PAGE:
I'll vehemently disagree with a previous comment by saying the following: Do not homeschool them unless it is absolutely necessary. The most important lesson a gifted child needs to learn is how to deal with others in normal social interactions (they'll figure the rest of life out by themselves.) The tendency of such children is to take the path of greatest resistance where things like doing assigned tasks (like homework) are concerned. They will tell you that there is "no point" in doing what they are told to do, and will insist that they know a better way. When it comes to schoolwork, they will often have trouble because they will "overthink" a problem and give up after hopelessly confusing themselves. They will usually not ask for help in such situations, a problem which is compounded by their generally small circles of friends. My advice as far as schooling goes is to keep them in a normal educational atmosphere, and to get a tutor (if you can afford one) who can help explain exactly what is expected of them. Other than that, give them the freedom to pursue their own interests. I'm not a child psychologist, but I have, let's say *extensive* experience working with current and former gifted children.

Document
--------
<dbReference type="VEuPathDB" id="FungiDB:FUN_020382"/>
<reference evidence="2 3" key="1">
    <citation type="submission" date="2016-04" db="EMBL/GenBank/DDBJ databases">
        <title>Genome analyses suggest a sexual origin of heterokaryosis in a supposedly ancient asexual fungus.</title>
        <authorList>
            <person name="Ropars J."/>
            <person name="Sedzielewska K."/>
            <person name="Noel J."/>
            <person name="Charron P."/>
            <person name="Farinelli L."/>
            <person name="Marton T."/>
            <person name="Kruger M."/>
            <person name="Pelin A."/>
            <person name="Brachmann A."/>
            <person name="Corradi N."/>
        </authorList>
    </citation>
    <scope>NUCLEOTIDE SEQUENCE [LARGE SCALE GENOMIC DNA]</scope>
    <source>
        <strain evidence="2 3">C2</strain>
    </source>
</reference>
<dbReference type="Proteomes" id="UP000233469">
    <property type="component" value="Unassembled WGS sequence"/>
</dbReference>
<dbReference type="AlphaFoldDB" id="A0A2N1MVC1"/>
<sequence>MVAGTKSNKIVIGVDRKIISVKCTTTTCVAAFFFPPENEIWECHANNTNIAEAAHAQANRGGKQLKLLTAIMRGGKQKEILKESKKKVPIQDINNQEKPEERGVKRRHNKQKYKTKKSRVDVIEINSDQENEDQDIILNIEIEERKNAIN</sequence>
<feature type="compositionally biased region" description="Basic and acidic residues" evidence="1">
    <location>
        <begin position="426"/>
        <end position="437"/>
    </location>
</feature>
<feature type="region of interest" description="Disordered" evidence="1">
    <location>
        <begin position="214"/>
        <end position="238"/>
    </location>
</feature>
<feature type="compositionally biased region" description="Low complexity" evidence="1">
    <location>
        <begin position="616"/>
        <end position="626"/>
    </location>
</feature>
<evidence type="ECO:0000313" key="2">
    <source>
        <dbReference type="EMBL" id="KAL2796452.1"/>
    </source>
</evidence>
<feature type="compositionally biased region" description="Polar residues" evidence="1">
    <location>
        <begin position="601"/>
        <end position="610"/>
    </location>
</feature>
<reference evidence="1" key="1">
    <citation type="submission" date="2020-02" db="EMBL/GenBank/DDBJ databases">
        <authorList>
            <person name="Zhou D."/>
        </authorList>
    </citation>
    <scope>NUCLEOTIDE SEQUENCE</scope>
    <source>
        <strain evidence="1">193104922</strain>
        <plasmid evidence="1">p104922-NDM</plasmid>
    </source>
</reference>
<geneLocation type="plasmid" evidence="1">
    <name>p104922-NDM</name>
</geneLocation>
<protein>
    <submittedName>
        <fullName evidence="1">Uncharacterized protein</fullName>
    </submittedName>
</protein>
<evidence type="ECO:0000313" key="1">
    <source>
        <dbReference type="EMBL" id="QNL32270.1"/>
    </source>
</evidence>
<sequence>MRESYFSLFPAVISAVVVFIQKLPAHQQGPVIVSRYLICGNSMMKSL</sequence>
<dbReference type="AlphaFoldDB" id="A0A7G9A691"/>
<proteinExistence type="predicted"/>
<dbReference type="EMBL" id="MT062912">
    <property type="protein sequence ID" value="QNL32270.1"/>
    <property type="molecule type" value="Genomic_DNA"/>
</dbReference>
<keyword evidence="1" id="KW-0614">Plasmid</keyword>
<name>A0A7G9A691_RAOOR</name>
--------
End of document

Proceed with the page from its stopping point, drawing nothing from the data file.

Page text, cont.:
Joan of Argghh! said...

It's far better to channel the torrent than to try and stop it.

Good luck with the sandbags!

Anonymous said...

I've been there. I was a gifted child, I've raised several of my own, and I'm a pediatrician with developmental training.

Some thoughts that tend to get lost: